JOAN TRIMBLE (b 1915 )
Joan Trimble was born in 1915 in Enniskillen, Co. Fermanagh. Her mother, Marie Dowse, was a Dublin-born violinist of some accomplishment; her father, William Egbert Trimble, although first and foremost proprietor of one of Irelands most famous regional newspapers, The Impartial Reporter, was an instinctive musician by all accounts with a good bass-baritone voice. Both Joan and her sister Valerie were encouraged to make regular, lengthy trips to Dublin for instrumental lessons while at the same time benefiting from the conducive amateur music-making of their immediate family and provincial society. It was a heady mixture which instilled in Joan a respect for tradition, a sense of history and an instinctive understanding of all kinds of music and musicians.
By the age of twenty, Joan graduated as a Bachelor of Arts, and had embarked upon the external degree of Mus. B at Trinity College, Dublin. Her piano studies with Annie Lord and Claud Biggs at the Royal Irish Academy of Music initiated her into the soundworlds of Debussy and Ravel, the rhythm and discipline of Bach. With hindsight, it is not hard to detect the fingerprints of all three in the music she would later write. Coupled with earlier memories of Field and Scarlatti, these composers moulded the individual combination of primary colours, rhythmic clarity and structural conception which was to become a feature of her own compositional style.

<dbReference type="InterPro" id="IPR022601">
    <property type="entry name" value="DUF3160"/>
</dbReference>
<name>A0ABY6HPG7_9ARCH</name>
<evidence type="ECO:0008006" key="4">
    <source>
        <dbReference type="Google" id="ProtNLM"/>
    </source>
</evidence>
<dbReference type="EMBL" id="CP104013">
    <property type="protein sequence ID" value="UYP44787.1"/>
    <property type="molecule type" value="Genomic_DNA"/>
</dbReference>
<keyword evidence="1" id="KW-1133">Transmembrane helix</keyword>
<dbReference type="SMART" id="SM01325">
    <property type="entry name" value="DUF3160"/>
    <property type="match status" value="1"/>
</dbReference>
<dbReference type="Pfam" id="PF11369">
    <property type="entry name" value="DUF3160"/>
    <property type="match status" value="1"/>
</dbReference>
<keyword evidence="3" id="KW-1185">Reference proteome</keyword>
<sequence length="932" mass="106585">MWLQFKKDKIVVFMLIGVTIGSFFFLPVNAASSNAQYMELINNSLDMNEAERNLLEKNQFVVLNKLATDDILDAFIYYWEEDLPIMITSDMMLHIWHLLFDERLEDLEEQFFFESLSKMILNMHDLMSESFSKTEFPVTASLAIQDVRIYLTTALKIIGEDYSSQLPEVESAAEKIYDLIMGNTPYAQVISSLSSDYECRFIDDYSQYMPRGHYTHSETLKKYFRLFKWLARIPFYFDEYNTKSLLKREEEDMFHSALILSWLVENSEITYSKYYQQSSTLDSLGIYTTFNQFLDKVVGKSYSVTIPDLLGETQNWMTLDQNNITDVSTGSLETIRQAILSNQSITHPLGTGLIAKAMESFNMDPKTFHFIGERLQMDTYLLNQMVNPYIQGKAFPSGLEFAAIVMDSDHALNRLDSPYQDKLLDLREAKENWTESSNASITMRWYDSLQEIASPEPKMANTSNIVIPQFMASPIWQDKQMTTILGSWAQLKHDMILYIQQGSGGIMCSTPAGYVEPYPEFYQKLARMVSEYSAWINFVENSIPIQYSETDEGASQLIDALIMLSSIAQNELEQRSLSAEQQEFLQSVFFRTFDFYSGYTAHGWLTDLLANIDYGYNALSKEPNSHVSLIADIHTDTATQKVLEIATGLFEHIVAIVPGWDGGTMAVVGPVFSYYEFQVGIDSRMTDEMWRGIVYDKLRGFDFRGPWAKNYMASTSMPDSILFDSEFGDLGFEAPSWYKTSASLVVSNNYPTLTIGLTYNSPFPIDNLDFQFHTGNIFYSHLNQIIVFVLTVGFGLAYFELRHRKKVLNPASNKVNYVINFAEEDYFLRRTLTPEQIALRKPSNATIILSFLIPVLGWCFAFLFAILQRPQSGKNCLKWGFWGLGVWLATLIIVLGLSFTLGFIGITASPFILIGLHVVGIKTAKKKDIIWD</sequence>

It was something of a turn of fate which decided her to move to London in 1936. After a concert tour with the Irish tenor John McCormack, she was persuaded to study at the Royal College of Music where Valerie was already studying cello as her first instrument. She came into contact with some of the leading teachers of the day Arthur Benjamin, Herbert Howells and Vaughan Williams and this acted as a stimulus for her to make her first essays in composition.